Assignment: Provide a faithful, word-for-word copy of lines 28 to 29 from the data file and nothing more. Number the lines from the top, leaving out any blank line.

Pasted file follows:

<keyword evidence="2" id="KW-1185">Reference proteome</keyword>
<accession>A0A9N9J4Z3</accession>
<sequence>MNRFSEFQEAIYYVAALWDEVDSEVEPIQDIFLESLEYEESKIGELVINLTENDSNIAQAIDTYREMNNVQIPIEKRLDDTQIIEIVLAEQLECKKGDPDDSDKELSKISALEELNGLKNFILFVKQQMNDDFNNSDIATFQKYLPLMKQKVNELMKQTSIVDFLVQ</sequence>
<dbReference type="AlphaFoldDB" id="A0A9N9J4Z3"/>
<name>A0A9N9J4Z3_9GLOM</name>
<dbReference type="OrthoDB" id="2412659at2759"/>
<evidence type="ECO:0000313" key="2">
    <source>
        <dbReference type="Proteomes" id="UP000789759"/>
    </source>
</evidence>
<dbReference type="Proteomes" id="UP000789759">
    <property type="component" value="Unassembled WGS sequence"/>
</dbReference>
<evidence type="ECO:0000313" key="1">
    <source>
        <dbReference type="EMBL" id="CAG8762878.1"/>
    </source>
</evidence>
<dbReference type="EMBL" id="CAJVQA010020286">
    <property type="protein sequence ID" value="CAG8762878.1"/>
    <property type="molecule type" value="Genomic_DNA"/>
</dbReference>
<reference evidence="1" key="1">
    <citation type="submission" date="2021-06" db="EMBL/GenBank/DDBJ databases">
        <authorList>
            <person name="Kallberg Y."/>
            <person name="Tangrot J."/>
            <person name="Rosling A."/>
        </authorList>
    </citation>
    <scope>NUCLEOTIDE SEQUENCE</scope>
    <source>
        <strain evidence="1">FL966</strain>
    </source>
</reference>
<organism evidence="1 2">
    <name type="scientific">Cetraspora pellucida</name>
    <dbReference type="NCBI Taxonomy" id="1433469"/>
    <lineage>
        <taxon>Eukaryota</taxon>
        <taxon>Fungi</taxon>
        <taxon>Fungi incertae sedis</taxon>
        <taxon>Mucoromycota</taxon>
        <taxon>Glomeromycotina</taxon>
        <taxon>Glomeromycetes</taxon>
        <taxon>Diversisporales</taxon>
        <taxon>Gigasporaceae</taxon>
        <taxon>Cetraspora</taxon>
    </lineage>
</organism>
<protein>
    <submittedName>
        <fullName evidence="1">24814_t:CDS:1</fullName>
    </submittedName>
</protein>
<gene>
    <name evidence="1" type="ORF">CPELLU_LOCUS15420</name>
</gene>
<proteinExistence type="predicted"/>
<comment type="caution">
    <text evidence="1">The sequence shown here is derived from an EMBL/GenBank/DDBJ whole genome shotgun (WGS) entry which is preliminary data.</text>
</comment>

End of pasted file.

            <person name="Tangrot J."/>
            <person name="Rosling A."/>